Each write, delete or flush operation is sent to the local disk and to the remote disk over TCP/IP. Each read operation is served from the local disk, unless the local disk is not up-to-date or an I/O error occurs. In such case, the read operation is sent to the secondary node.

19.18.3.1 Synchronization and Replication Modes

HAST tries to provide fast failure recovery. For this reason, it is very important to reduce synchronization time after a node's outage. To provide fast synchronization, HAST manages an on-disk bitmap of dirty extents and only synchronizes those during a regular synchronization (with an exception of the initial sync).

There are many ways to handle synchronization. HAST implements several replication modes to handle different synchronization methods:

  • memsync: report write operation as completed when the local write operation is finished and when the remote node acknowledges data arrival, but before actually storing the data. The data on the remote node will be stored directly after sending the acknowledgement. This mode is intended to reduce latency, but still provides very good reliability. The memsync replication mode is currently not implemented.

  • fullsync: report write operation as completed when local write completes and when remote write completes. This is the safest and the slowest replication mode. This mode is the default.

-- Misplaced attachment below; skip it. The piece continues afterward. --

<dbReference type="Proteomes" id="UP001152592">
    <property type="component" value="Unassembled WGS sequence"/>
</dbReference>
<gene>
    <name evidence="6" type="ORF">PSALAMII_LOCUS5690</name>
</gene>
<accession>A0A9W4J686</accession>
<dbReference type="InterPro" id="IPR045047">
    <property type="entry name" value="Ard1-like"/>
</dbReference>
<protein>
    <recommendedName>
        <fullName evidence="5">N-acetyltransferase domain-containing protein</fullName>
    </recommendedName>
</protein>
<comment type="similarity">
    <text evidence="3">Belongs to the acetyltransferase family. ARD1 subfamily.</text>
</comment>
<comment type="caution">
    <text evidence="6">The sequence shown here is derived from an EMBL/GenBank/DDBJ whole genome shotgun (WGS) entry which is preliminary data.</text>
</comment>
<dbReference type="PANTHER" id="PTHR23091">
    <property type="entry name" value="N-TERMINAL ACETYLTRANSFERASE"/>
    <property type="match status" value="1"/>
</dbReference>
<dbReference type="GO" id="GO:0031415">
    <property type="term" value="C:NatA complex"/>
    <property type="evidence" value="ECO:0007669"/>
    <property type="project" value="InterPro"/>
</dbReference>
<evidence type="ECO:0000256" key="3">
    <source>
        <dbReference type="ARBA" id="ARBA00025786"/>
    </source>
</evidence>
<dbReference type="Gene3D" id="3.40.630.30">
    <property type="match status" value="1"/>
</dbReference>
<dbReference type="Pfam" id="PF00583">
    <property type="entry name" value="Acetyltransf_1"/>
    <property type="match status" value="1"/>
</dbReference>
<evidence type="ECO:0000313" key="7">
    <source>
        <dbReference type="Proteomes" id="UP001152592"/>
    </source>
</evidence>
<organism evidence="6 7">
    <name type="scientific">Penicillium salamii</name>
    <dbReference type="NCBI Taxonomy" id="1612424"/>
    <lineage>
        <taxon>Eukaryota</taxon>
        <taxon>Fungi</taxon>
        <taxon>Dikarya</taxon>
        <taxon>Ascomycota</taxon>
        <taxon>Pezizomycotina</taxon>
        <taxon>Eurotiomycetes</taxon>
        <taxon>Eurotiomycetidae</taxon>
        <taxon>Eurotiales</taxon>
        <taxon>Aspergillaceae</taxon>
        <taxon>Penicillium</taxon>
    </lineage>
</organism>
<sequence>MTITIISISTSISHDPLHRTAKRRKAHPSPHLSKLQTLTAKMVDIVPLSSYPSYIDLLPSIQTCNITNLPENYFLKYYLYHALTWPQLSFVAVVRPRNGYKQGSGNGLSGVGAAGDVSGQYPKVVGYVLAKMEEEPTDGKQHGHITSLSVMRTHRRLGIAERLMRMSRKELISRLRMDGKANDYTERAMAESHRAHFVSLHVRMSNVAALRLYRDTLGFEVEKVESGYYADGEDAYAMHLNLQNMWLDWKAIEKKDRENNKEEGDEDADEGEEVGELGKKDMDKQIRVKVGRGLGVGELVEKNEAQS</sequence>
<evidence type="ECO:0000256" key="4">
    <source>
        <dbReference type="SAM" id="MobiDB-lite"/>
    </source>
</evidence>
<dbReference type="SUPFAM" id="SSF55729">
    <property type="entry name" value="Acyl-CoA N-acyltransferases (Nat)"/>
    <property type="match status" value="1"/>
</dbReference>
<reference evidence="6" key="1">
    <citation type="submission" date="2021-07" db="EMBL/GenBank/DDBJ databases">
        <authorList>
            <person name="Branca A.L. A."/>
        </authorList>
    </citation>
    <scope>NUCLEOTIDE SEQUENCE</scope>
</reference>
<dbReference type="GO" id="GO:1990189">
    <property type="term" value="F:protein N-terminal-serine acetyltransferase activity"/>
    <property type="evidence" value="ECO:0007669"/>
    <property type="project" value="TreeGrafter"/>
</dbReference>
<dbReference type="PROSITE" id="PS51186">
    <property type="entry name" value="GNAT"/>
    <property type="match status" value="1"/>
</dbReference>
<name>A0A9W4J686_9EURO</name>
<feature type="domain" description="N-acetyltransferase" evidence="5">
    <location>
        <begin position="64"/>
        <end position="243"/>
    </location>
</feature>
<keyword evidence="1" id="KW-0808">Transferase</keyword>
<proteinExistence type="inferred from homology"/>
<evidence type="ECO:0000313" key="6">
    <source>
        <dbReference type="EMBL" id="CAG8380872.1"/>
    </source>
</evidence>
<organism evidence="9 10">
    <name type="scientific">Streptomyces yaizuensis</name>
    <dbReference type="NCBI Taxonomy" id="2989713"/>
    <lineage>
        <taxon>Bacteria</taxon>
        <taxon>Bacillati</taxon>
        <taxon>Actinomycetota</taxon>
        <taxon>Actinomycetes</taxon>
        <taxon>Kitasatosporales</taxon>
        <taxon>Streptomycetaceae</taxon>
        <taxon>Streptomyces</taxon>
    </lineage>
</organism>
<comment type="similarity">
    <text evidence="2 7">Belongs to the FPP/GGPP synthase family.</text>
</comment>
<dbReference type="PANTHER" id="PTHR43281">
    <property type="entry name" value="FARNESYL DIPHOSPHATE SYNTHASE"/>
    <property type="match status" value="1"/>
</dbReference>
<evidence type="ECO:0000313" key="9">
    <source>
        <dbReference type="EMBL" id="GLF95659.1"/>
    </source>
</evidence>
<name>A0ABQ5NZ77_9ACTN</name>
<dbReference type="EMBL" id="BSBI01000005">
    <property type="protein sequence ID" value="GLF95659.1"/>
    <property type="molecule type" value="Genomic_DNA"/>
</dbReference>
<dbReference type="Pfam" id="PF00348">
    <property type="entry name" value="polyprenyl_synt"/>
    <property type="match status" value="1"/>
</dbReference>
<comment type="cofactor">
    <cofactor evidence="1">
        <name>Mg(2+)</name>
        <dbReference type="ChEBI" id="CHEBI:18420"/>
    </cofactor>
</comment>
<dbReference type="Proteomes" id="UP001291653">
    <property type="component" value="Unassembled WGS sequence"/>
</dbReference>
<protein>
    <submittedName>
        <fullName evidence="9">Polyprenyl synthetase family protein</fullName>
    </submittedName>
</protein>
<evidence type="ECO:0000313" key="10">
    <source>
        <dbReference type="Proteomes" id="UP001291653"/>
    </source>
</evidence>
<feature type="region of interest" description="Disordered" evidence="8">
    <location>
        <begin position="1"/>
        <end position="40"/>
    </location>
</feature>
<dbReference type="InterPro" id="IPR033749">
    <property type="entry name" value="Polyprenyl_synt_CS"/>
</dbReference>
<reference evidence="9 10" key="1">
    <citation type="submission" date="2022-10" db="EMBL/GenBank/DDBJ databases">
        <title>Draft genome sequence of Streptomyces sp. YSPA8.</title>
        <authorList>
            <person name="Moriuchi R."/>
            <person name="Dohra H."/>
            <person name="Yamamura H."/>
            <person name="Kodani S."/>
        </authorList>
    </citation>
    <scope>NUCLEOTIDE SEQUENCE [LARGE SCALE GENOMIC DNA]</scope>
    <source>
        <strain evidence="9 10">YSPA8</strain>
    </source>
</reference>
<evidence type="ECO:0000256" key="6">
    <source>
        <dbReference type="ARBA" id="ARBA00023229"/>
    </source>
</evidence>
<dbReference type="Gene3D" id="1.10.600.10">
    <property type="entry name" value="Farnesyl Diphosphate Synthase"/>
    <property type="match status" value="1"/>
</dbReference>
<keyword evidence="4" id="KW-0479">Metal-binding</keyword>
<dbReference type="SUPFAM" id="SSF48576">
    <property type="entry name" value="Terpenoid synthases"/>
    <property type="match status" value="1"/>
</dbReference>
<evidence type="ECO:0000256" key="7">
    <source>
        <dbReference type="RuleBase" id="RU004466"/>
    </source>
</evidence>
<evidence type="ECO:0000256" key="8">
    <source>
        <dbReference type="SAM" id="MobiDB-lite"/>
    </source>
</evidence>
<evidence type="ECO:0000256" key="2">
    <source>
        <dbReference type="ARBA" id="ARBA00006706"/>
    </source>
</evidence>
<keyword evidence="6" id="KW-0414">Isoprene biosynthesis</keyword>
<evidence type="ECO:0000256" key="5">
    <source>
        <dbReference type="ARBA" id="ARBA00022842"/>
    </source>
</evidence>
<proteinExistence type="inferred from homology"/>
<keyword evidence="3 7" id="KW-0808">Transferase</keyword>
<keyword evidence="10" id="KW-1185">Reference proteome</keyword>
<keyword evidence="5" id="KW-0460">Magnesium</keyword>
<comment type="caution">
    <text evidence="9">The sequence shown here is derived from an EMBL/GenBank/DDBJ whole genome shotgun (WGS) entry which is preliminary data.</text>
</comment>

• async: report write operation as completed when local write completes. This is the fastest and the most dangerous replication mode. It should be used when replicating to a distant node where latency is too high for other modes. The async replication mode is currently not implemented.

Warning: Only the fullsync replication mode is currently supported.

19.18.4 HAST Configuration

HAST requires GEOM_GATE support in order to function. The GENERIC kernel does not include GEOM_GATE by default, however the geom_gate.ko loadable module is available in the default FreeBSD installation. For stripped-down systems, make sure this module is available. Alternatively, it is possible to build GEOM_GATE support into the kernel statically, by adding the following line to the custom kernel configuration file:

options        GEOM_GATE

The HAST framework consists of several parts from the operating system's point of view: